Thanks to the measured gravitational waves, we know that there are a number of extremely massive black holes in galaxies. Yet, they cannot be seen with an ordinary telescope. How is it possible? Astronomers now think they know the answer.
In this audio you can hear researcher Peter Jonker (SRON / Radboud). Learn more about the research here: Polarization telescopes appear to be the cause of the lack of massive black holes. For the card readers and astronomers among us:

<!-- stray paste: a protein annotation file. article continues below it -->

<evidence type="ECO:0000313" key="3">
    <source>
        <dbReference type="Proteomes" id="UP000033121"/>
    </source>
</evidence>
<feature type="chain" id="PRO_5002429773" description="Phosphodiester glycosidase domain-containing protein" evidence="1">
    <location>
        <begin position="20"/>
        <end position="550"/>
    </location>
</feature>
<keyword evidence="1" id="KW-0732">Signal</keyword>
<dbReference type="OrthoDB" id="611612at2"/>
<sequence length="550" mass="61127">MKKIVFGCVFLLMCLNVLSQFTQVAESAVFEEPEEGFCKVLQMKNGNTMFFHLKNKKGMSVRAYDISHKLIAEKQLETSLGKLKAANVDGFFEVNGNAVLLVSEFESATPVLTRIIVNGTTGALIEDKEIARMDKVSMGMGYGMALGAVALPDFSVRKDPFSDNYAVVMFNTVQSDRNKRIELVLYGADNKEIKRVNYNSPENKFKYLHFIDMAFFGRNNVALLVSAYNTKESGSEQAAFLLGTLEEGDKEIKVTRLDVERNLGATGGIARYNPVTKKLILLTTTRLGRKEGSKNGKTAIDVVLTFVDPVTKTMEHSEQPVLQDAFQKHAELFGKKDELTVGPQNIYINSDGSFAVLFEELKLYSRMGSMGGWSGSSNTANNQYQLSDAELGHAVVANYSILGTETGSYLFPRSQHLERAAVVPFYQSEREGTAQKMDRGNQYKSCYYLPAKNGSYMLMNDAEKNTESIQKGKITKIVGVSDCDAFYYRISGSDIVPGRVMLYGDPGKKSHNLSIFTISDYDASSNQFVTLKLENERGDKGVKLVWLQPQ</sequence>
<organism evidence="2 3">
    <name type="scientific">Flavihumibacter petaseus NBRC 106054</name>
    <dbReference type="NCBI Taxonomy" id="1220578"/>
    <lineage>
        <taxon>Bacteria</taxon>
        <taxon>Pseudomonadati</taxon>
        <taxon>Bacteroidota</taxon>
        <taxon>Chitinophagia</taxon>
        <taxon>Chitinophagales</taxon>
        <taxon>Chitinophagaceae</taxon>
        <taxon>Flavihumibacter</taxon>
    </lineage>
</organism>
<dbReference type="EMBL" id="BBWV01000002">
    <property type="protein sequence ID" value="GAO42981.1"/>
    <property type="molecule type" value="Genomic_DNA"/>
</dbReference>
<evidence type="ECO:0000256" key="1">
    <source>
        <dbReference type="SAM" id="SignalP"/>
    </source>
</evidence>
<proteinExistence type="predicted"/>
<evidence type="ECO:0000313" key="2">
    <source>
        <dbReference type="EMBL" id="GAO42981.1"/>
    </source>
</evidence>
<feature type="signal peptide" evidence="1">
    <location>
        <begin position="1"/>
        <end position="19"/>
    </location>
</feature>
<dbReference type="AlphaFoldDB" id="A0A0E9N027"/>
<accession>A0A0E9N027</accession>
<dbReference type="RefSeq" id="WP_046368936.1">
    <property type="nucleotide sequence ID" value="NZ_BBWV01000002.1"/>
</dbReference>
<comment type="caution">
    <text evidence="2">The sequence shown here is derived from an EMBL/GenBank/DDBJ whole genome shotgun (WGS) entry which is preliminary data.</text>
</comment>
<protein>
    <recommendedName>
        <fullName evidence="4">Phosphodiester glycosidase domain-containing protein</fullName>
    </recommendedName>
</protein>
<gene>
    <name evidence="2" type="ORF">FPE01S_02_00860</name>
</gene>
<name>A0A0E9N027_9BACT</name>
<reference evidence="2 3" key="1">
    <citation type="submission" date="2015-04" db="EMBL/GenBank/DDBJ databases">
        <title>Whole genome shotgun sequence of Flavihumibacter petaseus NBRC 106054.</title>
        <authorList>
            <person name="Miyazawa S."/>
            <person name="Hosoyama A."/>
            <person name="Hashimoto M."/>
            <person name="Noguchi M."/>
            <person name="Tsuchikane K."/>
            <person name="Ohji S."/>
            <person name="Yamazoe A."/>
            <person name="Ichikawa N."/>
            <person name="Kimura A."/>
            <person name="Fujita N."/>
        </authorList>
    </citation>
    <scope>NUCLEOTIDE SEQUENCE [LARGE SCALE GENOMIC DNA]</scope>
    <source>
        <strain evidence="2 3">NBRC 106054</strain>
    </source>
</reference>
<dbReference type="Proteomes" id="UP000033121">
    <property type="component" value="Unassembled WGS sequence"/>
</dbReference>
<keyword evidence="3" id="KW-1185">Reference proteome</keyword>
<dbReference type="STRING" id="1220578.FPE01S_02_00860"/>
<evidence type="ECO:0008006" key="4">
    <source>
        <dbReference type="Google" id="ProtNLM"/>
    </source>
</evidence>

Explanatory sheet: Thanks to electromagnetic (EM) radiation, we only discovered black holes lighter than twenty solar masses (purple). They are always black holes accompanied by a star, because a black hole accompanied by another black hole is not visible. Since 2015, we have discovered dozens of heavy black (blue) holes using gravitational waves (LIGO-Virgo). This gap now appears to be due to a bias of EM telescopes to the detriment of massive black holes. Incidentally, LIGO-Virgo has a bias in the other direction, as heavier black holes produce stronger waves. Yet LIGO-Virgo does not exclusively see heavy black holes. The future JWST telescope should also be sensitive enough to occasionally break the EM bias, so that EM telescopes no longer exclusively observe light black holes.
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